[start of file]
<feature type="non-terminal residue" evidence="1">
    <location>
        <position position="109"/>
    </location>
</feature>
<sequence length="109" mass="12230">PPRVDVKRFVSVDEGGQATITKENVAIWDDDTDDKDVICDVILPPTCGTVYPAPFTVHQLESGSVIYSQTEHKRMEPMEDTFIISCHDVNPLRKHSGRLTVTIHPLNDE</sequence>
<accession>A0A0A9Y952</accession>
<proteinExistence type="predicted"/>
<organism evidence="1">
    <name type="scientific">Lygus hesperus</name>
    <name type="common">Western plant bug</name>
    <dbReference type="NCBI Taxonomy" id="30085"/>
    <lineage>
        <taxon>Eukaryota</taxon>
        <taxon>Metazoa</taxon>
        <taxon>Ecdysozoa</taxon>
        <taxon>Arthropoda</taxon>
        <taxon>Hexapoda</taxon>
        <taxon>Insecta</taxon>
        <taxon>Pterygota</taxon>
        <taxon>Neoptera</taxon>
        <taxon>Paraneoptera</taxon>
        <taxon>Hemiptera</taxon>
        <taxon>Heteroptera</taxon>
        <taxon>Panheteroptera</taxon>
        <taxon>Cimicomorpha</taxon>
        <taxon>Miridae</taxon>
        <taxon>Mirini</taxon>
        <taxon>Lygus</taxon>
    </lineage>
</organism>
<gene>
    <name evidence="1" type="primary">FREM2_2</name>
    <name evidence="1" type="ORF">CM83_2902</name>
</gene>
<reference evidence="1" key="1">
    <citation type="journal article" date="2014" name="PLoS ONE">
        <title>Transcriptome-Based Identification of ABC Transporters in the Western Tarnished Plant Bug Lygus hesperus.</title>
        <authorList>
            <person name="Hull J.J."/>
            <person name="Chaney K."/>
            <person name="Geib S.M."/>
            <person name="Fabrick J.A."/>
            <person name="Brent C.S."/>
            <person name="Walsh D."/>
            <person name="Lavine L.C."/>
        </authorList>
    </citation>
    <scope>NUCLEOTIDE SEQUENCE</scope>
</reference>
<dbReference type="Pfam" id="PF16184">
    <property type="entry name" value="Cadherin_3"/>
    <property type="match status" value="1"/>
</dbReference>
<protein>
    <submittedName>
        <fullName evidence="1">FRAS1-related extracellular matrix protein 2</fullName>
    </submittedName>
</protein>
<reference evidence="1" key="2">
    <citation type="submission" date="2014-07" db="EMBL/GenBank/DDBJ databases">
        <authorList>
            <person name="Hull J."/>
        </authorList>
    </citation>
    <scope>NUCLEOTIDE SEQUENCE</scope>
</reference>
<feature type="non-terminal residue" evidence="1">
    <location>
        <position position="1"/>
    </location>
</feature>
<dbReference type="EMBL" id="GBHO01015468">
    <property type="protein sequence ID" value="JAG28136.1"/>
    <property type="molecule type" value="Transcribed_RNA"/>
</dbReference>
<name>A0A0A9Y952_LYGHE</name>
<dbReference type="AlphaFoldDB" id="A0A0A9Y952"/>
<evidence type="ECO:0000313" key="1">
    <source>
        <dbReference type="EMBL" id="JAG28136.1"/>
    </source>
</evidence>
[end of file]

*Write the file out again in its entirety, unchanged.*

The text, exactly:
<feature type="non-terminal residue" evidence="1">
    <location>
        <position position="109"/>
    </location>
</feature>
<sequence length="109" mass="12230">PPRVDVKRFVSVDEGGQATITKENVAIWDDDTDDKDVICDVILPPTCGTVYPAPFTVHQLESGSVIYSQTEHKRMEPMEDTFIISCHDVNPLRKHSGRLTVTIHPLNDE</sequence>
<accession>A0A0A9Y952</accession>
<proteinExistence type="predicted"/>
<organism evidence="1">
    <name type="scientific">Lygus hesperus</name>
    <name type="common">Western plant bug</name>
    <dbReference type="NCBI Taxonomy" id="30085"/>
    <lineage>
        <taxon>Eukaryota</taxon>
        <taxon>Metazoa</taxon>
        <taxon>Ecdysozoa</taxon>
        <taxon>Arthropoda</taxon>
        <taxon>Hexapoda</taxon>
        <taxon>Insecta</taxon>
        <taxon>Pterygota</taxon>
        <taxon>Neoptera</taxon>
        <taxon>Paraneoptera</taxon>
        <taxon>Hemiptera</taxon>
        <taxon>Heteroptera</taxon>
        <taxon>Panheteroptera</taxon>
        <taxon>Cimicomorpha</taxon>
        <taxon>Miridae</taxon>
        <taxon>Mirini</taxon>
        <taxon>Lygus</taxon>
    </lineage>
</organism>
<gene>
    <name evidence="1" type="primary">FREM2_2</name>
    <name evidence="1" type="ORF">CM83_2902</name>
</gene>
<reference evidence="1" key="1">
    <citation type="journal article" date="2014" name="PLoS ONE">
        <title>Transcriptome-Based Identification of ABC Transporters in the Western Tarnished Plant Bug Lygus hesperus.</title>
        <authorList>
            <person name="Hull J.J."/>
            <person name="Chaney K."/>
            <person name="Geib S.M."/>
            <person name="Fabrick J.A."/>
            <person name="Brent C.S."/>
            <person name="Walsh D."/>
            <person name="Lavine L.C."/>
        </authorList>
    </citation>
    <scope>NUCLEOTIDE SEQUENCE</scope>
</reference>
<dbReference type="Pfam" id="PF16184">
    <property type="entry name" value="Cadherin_3"/>
    <property type="match status" value="1"/>
</dbReference>
<protein>
    <submittedName>
        <fullName evidence="1">FRAS1-related extracellular matrix protein 2</fullName>
    </submittedName>
</protein>
<reference evidence="1" key="2">
    <citation type="submission" date="2014-07" db="EMBL/GenBank/DDBJ databases">
        <authorList>
            <person name="Hull J."/>
        </authorList>
    </citation>
    <scope>NUCLEOTIDE SEQUENCE</scope>
</reference>
<feature type="non-terminal residue" evidence="1">
    <location>
        <position position="1"/>
    </location>
</feature>
<dbReference type="EMBL" id="GBHO01015468">
    <property type="protein sequence ID" value="JAG28136.1"/>
    <property type="molecule type" value="Transcribed_RNA"/>
</dbReference>
<name>A0A0A9Y952_LYGHE</name>
<dbReference type="AlphaFoldDB" id="A0A0A9Y952"/>
<evidence type="ECO:0000313" key="1">
    <source>
        <dbReference type="EMBL" id="JAG28136.1"/>
    </source>
</evidence>